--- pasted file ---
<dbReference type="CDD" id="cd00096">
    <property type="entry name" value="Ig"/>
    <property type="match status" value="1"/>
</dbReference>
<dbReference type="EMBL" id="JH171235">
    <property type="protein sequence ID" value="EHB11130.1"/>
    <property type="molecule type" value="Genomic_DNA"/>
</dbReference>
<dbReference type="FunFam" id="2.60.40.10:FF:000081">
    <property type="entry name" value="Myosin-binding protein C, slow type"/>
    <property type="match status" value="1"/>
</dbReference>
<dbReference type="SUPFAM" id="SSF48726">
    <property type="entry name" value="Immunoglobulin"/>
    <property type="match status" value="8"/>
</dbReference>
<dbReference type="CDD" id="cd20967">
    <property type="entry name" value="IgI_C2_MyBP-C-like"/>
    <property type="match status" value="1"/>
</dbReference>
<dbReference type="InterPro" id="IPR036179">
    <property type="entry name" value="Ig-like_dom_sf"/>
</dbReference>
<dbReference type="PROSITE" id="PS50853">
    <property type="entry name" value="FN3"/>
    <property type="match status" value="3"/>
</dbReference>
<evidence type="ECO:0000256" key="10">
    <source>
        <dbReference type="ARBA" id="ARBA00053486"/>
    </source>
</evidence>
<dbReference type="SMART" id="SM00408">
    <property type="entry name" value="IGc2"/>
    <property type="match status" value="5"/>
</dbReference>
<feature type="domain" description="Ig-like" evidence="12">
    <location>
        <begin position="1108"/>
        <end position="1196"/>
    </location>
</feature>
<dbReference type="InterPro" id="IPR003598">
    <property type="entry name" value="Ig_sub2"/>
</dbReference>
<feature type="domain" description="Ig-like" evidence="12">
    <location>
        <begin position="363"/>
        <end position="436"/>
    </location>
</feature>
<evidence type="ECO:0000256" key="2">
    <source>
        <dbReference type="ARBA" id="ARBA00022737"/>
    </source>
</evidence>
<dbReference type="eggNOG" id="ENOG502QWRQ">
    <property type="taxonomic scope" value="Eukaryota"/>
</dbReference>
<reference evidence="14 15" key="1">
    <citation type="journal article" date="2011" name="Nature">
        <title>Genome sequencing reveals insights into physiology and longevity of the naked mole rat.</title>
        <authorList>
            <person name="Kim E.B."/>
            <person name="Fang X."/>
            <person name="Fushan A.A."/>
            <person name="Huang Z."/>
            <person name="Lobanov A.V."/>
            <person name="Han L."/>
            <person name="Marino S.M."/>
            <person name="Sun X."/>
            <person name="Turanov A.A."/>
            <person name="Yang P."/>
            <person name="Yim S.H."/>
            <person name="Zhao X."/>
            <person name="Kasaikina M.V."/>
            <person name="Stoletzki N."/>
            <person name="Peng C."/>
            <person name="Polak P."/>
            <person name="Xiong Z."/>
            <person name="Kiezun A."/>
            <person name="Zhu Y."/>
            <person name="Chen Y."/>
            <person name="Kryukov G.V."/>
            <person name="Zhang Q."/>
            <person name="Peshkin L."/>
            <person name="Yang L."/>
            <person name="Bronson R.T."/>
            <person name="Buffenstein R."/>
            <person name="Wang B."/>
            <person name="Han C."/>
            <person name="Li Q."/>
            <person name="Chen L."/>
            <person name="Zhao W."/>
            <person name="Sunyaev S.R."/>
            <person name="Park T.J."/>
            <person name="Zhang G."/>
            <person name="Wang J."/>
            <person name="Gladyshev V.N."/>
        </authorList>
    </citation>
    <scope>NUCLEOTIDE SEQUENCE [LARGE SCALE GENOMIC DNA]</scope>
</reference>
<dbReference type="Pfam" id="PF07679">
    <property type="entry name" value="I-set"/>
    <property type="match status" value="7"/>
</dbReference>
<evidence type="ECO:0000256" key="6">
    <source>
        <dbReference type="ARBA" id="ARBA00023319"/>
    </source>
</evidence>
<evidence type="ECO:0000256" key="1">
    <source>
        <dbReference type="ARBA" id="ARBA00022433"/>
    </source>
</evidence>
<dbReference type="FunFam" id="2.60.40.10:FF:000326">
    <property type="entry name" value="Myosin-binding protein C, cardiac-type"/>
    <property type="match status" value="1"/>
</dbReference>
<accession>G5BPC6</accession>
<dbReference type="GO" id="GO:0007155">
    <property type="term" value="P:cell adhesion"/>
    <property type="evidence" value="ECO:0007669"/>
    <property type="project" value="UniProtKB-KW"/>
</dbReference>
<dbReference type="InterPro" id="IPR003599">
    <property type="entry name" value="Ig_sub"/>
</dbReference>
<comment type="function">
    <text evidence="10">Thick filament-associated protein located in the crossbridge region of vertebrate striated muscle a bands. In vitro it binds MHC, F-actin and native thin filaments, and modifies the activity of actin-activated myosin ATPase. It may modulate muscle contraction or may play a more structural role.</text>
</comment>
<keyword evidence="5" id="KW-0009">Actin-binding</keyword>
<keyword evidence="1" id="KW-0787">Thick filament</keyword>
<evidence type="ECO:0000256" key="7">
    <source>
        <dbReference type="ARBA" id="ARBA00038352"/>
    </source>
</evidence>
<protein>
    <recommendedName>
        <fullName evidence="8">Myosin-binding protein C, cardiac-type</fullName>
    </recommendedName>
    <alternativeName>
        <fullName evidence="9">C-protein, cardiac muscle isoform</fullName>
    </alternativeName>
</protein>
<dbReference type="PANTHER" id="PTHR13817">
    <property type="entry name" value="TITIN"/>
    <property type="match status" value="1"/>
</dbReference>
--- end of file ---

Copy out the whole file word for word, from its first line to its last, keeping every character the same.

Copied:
<dbReference type="CDD" id="cd00096">
    <property type="entry name" value="Ig"/>
    <property type="match status" value="1"/>
</dbReference>
<dbReference type="EMBL" id="JH171235">
    <property type="protein sequence ID" value="EHB11130.1"/>
    <property type="molecule type" value="Genomic_DNA"/>
</dbReference>
<dbReference type="FunFam" id="2.60.40.10:FF:000081">
    <property type="entry name" value="Myosin-binding protein C, slow type"/>
    <property type="match status" value="1"/>
</dbReference>
<dbReference type="SUPFAM" id="SSF48726">
    <property type="entry name" value="Immunoglobulin"/>
    <property type="match status" value="8"/>
</dbReference>
<dbReference type="CDD" id="cd20967">
    <property type="entry name" value="IgI_C2_MyBP-C-like"/>
    <property type="match status" value="1"/>
</dbReference>
<dbReference type="InterPro" id="IPR036179">
    <property type="entry name" value="Ig-like_dom_sf"/>
</dbReference>
<dbReference type="PROSITE" id="PS50853">
    <property type="entry name" value="FN3"/>
    <property type="match status" value="3"/>
</dbReference>
<evidence type="ECO:0000256" key="10">
    <source>
        <dbReference type="ARBA" id="ARBA00053486"/>
    </source>
</evidence>
<dbReference type="SMART" id="SM00408">
    <property type="entry name" value="IGc2"/>
    <property type="match status" value="5"/>
</dbReference>
<feature type="domain" description="Ig-like" evidence="12">
    <location>
        <begin position="1108"/>
        <end position="1196"/>
    </location>
</feature>
<dbReference type="InterPro" id="IPR003598">
    <property type="entry name" value="Ig_sub2"/>
</dbReference>
<feature type="domain" description="Ig-like" evidence="12">
    <location>
        <begin position="363"/>
        <end position="436"/>
    </location>
</feature>
<evidence type="ECO:0000256" key="2">
    <source>
        <dbReference type="ARBA" id="ARBA00022737"/>
    </source>
</evidence>
<dbReference type="eggNOG" id="ENOG502QWRQ">
    <property type="taxonomic scope" value="Eukaryota"/>
</dbReference>
<reference evidence="14 15" key="1">
    <citation type="journal article" date="2011" name="Nature">
        <title>Genome sequencing reveals insights into physiology and longevity of the naked mole rat.</title>
        <authorList>
            <person name="Kim E.B."/>
            <person name="Fang X."/>
            <person name="Fushan A.A."/>
            <person name="Huang Z."/>
            <person name="Lobanov A.V."/>
            <person name="Han L."/>
            <person name="Marino S.M."/>
            <person name="Sun X."/>
            <person name="Turanov A.A."/>
            <person name="Yang P."/>
            <person name="Yim S.H."/>
            <person name="Zhao X."/>
            <person name="Kasaikina M.V."/>
            <person name="Stoletzki N."/>
            <person name="Peng C."/>
            <person name="Polak P."/>
            <person name="Xiong Z."/>
            <person name="Kiezun A."/>
            <person name="Zhu Y."/>
            <person name="Chen Y."/>
            <person name="Kryukov G.V."/>
            <person name="Zhang Q."/>
            <person name="Peshkin L."/>
            <person name="Yang L."/>
            <person name="Bronson R.T."/>
            <person name="Buffenstein R."/>
            <person name="Wang B."/>
            <person name="Han C."/>
            <person name="Li Q."/>
            <person name="Chen L."/>
            <person name="Zhao W."/>
            <person name="Sunyaev S.R."/>
            <person name="Park T.J."/>
            <person name="Zhang G."/>
            <person name="Wang J."/>
            <person name="Gladyshev V.N."/>
        </authorList>
    </citation>
    <scope>NUCLEOTIDE SEQUENCE [LARGE SCALE GENOMIC DNA]</scope>
</reference>
<dbReference type="Pfam" id="PF07679">
    <property type="entry name" value="I-set"/>
    <property type="match status" value="7"/>
</dbReference>
<evidence type="ECO:0000256" key="6">
    <source>
        <dbReference type="ARBA" id="ARBA00023319"/>
    </source>
</evidence>
<evidence type="ECO:0000256" key="1">
    <source>
        <dbReference type="ARBA" id="ARBA00022433"/>
    </source>
</evidence>
<dbReference type="FunFam" id="2.60.40.10:FF:000326">
    <property type="entry name" value="Myosin-binding protein C, cardiac-type"/>
    <property type="match status" value="1"/>
</dbReference>
<accession>G5BPC6</accession>
<dbReference type="GO" id="GO:0007155">
    <property type="term" value="P:cell adhesion"/>
    <property type="evidence" value="ECO:0007669"/>
    <property type="project" value="UniProtKB-KW"/>
</dbReference>
<dbReference type="InterPro" id="IPR003599">
    <property type="entry name" value="Ig_sub"/>
</dbReference>
<comment type="function">
    <text evidence="10">Thick filament-associated protein located in the crossbridge region of vertebrate striated muscle a bands. In vitro it binds MHC, F-actin and native thin filaments, and modifies the activity of actin-activated myosin ATPase. It may modulate muscle contraction or may play a more structural role.</text>
</comment>
<keyword evidence="5" id="KW-0009">Actin-binding</keyword>
<keyword evidence="1" id="KW-0787">Thick filament</keyword>
<evidence type="ECO:0000256" key="7">
    <source>
        <dbReference type="ARBA" id="ARBA00038352"/>
    </source>
</evidence>
<protein>
    <recommendedName>
        <fullName evidence="8">Myosin-binding protein C, cardiac-type</fullName>
    </recommendedName>
    <alternativeName>
        <fullName evidence="9">C-protein, cardiac muscle isoform</fullName>
    </alternativeName>
</protein>
<dbReference type="PANTHER" id="PTHR13817">
    <property type="entry name" value="TITIN"/>
    <property type="match status" value="1"/>
</dbReference>